Google confirmed a phishing scam that uses cookie theft malware to hijack YouTube channels. Ashley Shen from Google’s Threat Analysis Group shared a blog post about the phishing campaign collaborating with YouTube, Gmail, Trust & Safety, CyberCrime Investigation Group, and Safe Browsing teams. Google stated that the campaign is related to a group of hackers recruited in a Russian forum.
The attack starts with an email that offers collaboration with the YouTube channel owner. The customized emails include information about the company and products and lead to malware disguised as a software download URL. Google managed to identify more than 1,000 domains created for this purpose only, some of them impersonating legitimate software sites, like Luminar, Cisco VPN, games on Steam. After Google started detecting and disrupting the links via Gmail, the hackers switched to popular messaging apps, such as WhatsApp, Telegram, or Discord.
After the targets run the fake software, a cookie stealing malware executes and takes browser cookies. These cookies are uploaded to the actor’s command and control servers. Most of this malware is able to steal user passwords and cookies. The hijacked channels are either sold to the highest bidder or used to broadcast cryptocurrency scams. The price for the channels ranged from $3 to $4,000, depending on subscribers.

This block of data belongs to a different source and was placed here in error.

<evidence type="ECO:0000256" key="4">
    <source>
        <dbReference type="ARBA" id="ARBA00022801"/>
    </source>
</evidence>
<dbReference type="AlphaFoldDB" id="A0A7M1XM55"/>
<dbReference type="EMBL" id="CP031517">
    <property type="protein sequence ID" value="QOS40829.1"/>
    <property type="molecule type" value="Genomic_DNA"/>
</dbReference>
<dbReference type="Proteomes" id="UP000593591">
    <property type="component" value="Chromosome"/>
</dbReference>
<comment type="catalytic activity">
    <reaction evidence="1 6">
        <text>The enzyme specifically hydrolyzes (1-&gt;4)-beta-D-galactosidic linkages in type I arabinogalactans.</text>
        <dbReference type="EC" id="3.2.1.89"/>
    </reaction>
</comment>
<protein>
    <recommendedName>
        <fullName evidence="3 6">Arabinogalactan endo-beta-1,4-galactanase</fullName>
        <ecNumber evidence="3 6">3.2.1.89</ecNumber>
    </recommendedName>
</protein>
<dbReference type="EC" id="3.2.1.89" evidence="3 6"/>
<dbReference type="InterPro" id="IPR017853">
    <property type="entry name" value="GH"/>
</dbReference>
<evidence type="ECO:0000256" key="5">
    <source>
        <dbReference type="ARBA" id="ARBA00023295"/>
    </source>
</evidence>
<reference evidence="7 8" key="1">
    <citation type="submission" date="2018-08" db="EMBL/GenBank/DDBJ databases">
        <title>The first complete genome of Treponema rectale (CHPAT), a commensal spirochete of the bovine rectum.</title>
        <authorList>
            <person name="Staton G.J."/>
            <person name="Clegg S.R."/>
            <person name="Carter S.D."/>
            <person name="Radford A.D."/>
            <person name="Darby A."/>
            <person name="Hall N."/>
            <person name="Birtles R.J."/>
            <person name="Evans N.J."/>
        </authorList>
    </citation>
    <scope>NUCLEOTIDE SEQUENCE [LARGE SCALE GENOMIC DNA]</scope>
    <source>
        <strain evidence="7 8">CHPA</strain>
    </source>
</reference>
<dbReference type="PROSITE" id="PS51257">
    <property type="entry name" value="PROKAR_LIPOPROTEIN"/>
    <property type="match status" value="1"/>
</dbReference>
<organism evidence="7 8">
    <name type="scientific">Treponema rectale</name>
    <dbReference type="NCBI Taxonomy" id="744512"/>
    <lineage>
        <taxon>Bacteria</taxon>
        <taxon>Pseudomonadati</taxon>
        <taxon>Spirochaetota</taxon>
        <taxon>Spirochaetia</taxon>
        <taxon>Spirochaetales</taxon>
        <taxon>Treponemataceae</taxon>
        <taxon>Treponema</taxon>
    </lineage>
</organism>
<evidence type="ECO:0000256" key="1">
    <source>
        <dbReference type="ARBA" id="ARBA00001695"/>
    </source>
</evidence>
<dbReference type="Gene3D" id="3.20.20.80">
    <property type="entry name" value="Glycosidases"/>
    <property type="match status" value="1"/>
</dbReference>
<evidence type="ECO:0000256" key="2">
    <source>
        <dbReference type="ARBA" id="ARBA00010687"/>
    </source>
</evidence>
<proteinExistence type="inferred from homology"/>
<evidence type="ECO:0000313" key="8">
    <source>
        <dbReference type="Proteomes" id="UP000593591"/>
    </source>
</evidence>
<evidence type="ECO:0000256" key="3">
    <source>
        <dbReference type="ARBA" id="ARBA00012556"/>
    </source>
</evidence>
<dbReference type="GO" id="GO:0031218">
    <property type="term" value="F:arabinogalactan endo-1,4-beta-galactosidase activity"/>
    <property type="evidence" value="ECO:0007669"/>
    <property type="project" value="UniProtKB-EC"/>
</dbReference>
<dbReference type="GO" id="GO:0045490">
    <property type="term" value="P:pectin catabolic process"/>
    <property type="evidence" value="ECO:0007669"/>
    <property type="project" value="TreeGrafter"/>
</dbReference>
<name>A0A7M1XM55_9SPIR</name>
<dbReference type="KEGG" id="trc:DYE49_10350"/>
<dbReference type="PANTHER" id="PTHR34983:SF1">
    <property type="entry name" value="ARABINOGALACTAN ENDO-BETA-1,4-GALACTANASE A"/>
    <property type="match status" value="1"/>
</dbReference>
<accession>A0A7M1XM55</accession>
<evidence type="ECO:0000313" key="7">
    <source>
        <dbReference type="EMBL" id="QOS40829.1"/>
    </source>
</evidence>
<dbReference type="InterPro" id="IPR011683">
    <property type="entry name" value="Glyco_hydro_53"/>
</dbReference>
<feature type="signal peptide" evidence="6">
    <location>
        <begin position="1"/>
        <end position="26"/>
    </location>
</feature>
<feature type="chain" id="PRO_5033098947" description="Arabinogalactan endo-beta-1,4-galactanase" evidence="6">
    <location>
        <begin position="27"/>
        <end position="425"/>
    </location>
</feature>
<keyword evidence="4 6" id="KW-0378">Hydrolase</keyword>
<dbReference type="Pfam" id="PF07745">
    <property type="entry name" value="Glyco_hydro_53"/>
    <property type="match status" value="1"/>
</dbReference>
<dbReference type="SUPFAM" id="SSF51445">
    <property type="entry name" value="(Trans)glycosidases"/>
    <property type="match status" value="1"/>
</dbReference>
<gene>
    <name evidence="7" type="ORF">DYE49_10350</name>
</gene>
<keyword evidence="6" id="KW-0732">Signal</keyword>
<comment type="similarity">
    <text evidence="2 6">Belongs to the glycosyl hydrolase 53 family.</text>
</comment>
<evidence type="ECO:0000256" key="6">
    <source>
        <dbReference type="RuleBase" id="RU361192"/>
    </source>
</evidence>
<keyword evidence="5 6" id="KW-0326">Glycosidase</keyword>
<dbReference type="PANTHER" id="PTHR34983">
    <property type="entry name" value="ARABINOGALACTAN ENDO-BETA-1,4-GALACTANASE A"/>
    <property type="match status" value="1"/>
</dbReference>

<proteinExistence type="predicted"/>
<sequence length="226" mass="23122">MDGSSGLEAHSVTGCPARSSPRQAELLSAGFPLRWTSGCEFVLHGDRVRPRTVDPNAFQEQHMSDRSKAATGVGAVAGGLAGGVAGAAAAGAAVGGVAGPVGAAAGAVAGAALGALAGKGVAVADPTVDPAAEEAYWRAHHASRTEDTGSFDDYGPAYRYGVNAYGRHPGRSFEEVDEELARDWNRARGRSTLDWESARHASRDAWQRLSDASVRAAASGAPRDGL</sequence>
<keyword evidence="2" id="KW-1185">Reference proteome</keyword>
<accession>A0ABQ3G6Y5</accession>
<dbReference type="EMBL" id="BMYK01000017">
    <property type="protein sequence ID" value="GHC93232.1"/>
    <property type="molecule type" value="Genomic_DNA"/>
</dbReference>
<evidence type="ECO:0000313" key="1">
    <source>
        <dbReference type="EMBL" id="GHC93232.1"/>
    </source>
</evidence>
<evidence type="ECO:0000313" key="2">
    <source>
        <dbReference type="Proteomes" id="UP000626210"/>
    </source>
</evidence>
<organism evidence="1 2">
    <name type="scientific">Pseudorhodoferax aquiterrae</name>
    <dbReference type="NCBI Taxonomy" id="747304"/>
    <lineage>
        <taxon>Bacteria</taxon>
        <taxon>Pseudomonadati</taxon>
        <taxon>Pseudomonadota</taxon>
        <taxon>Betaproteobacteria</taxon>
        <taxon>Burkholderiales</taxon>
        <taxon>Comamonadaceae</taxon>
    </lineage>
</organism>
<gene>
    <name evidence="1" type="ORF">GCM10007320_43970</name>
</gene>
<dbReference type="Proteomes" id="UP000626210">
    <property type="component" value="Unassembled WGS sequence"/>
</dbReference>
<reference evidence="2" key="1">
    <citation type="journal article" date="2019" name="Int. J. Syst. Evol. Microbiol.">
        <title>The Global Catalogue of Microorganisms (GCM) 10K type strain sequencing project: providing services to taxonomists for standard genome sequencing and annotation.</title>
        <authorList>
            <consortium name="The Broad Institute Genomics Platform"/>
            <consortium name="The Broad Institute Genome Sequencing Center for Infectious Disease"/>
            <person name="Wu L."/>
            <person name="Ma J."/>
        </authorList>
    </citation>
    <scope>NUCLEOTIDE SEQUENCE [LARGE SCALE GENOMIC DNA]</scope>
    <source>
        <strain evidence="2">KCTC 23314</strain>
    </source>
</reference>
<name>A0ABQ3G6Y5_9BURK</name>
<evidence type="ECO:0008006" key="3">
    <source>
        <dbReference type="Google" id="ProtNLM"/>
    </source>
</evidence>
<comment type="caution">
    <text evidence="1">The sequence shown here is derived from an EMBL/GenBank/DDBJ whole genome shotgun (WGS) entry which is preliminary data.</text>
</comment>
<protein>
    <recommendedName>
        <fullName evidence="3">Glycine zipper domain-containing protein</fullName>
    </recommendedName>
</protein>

How to avoid such attacks
Most of the hijacked channels’ names, profile pictures, and contents were replaced with cryptocurrency branding to impersonate related organizations. Hackers then promise cryptocurrency giveaways with live-streamed videos. Google team also shared their recommendation to avoid such attacks:
- Take Safe Browsing warnings seriously. To avoid malware triggering antivirus detections, threat actors social engineer users into turning off or ignoring warnings.
- Before running software, perform virus scanning using an antivirus or online virus scanning tool like VirusTotal to verify file legitimacy.
- Enable the “Enhanced Safe Browsing Protection” mode in your Chrome browser, a feature that increases warnings on potentially suspicious web pages & files.
- Be aware of encrypted archives which are often bypassing antivirus detection scans, increasing the risk of running malicious files.
- Protect your account with 2-Step-verification (multi-factor authentication), which provides an extra layer of security to your account in case your password is stolen. Starting November 1, monetizing YouTube creators must turn on 2-Step Verification on the Google Account used for their YouTube channel to access YouTube Studio or YouTube Studio Content Manager.